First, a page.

March 31, 2013

60-40 NATION:

No, the 2012 election didn't prove the Republican Party needs a reboot (John Sides, March 31, 2013, Washington Post)

The forecasting model here on Wonkblog--which I helped develop--predicted an Obama win.  As did models that relied on a broader survey of economic indicators, like that of political scientists Robert Erikson and Christopher Wlezien (here) and that of Nate Silver.  As did a statistical averaging of all the major forecasting models.  It is hard to defeat an incumbent even in a slowly growing economy, and we could easily chalk up Romney's loss to that fact.  This makes most of Gerson and Wehner's advice, however sensible, beside the point.

Claim: "Romney's biggest general-election problem is that he did not believe he could beat a GOP primary field...without tacking sharply right on key issues."

That is from the National Journal's Ron Brownstein, although he is far from the only one to make this claim.  And it does seem true that Romney had to tack right in the primary.  But when the general election rolled around, who did voters perceived as ideologically closer to them, on average: Romney or Obama?  Romney. [...]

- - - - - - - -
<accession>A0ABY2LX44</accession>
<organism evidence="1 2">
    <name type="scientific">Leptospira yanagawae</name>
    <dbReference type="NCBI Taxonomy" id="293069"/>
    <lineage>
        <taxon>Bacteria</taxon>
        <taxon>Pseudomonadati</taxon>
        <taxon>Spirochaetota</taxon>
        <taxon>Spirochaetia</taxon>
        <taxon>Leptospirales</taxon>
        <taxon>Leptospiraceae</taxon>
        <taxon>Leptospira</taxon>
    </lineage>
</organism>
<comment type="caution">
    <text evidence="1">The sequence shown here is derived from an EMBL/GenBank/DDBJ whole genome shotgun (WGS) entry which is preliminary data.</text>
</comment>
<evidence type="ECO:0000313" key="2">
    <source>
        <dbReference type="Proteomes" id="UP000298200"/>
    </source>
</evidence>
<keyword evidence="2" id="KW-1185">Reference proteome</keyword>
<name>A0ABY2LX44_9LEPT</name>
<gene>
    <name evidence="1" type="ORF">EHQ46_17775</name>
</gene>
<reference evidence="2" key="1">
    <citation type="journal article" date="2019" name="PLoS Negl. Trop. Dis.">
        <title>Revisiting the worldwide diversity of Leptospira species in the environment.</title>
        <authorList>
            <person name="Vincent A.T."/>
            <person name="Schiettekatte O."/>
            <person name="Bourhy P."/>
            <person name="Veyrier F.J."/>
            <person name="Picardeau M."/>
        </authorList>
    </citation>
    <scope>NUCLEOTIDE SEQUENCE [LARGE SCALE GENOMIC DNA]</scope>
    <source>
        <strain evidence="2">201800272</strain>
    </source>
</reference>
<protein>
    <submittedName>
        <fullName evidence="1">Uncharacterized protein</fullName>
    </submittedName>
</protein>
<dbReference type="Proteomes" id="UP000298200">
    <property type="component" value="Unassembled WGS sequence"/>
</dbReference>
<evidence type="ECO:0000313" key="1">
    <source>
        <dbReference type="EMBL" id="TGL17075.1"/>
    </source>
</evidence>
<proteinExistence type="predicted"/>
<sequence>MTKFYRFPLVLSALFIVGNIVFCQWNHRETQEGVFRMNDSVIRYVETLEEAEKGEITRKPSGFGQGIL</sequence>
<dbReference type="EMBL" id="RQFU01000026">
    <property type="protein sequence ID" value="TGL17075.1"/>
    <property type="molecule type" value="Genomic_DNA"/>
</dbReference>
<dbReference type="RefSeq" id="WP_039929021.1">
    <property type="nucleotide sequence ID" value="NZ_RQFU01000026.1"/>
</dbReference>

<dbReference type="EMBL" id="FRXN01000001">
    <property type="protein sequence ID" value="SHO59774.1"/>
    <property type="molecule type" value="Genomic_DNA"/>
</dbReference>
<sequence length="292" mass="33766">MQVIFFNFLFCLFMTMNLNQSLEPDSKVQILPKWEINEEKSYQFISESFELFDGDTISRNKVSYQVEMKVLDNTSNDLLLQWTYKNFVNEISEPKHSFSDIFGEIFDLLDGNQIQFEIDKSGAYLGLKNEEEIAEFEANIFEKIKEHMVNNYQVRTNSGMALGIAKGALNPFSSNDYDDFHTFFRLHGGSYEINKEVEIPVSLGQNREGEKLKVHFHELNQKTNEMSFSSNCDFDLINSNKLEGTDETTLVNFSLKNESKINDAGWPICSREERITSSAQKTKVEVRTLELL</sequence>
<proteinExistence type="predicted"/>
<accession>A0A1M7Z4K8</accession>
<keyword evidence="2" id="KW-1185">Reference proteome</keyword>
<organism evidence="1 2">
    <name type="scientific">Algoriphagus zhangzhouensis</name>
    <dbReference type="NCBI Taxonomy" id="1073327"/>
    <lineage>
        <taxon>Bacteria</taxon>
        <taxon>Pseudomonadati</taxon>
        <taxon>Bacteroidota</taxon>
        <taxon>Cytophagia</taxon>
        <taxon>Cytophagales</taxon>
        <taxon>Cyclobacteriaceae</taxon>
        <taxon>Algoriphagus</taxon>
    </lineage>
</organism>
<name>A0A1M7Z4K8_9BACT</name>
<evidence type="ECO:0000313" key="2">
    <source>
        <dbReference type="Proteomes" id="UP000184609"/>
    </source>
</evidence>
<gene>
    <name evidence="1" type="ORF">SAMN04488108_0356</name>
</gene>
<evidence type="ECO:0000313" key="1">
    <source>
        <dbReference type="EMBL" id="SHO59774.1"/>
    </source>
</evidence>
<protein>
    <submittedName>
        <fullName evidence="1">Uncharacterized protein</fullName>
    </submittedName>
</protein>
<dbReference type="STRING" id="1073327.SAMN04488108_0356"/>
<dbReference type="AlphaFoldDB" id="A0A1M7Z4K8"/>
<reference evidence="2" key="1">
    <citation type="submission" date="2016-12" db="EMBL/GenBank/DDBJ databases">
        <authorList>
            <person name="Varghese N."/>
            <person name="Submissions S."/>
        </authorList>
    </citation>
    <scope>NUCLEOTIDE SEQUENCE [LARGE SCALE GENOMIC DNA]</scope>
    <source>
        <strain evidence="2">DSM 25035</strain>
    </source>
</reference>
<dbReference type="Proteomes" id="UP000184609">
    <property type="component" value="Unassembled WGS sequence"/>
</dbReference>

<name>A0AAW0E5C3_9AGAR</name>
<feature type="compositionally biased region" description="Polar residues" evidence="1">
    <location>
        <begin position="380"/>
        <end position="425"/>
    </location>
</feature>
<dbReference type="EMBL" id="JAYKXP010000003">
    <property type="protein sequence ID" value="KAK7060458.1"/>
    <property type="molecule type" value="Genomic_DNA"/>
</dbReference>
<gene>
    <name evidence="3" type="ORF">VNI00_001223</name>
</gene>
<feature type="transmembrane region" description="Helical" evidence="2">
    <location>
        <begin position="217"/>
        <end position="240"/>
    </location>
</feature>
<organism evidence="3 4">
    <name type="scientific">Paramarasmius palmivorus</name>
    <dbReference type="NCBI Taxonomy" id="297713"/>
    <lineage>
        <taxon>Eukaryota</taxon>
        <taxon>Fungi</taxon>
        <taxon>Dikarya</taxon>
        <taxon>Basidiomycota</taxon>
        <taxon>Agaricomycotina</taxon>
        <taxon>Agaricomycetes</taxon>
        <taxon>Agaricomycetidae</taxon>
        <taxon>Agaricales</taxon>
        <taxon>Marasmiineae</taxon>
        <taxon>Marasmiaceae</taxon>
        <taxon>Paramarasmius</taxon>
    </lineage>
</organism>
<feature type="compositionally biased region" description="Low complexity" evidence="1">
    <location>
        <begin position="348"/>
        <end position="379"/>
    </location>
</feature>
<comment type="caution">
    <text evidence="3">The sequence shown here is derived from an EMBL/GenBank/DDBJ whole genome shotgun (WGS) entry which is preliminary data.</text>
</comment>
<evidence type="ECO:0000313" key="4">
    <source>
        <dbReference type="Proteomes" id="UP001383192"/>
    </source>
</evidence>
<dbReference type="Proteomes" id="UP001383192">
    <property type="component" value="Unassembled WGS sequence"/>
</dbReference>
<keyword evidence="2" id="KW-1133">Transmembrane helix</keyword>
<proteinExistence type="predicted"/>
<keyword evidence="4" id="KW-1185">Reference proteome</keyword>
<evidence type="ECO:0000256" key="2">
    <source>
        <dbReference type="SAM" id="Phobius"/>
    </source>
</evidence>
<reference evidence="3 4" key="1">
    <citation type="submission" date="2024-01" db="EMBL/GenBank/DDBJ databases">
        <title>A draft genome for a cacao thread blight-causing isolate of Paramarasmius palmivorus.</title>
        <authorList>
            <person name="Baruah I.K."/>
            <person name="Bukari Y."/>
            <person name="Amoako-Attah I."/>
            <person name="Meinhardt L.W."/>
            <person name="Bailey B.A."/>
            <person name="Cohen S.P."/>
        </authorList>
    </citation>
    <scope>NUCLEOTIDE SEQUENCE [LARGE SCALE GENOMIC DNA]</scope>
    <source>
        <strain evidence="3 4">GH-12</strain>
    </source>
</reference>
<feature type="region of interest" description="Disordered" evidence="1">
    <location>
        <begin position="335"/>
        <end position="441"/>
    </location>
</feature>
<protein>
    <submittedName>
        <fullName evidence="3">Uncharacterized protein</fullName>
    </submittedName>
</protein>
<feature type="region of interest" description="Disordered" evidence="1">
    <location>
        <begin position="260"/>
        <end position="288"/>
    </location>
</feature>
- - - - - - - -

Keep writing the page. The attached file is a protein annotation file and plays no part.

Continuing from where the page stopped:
Claim: "Obama may not have created a new liberal movement--and he may not do so in the next four years. But the emerging liberal majority can."

That is from Bob Moser of The American Prospect.  There were similar sentiments in many other places--as in this Buzzfeed headline "Welcome to Liberal America."  The same thing was said after Obama won in 2008. For example, John Judis wrote a piece entitled "America the Liberal."

It is certainly true that Americans are moving left on some issues--most notably same-sex marriage and marijuana legalization.  But Obama did not win the election because America is becoming more liberal, he won it despite the fact that America has become more conservative.

Posted by at March 31, 2013 3:20 PM

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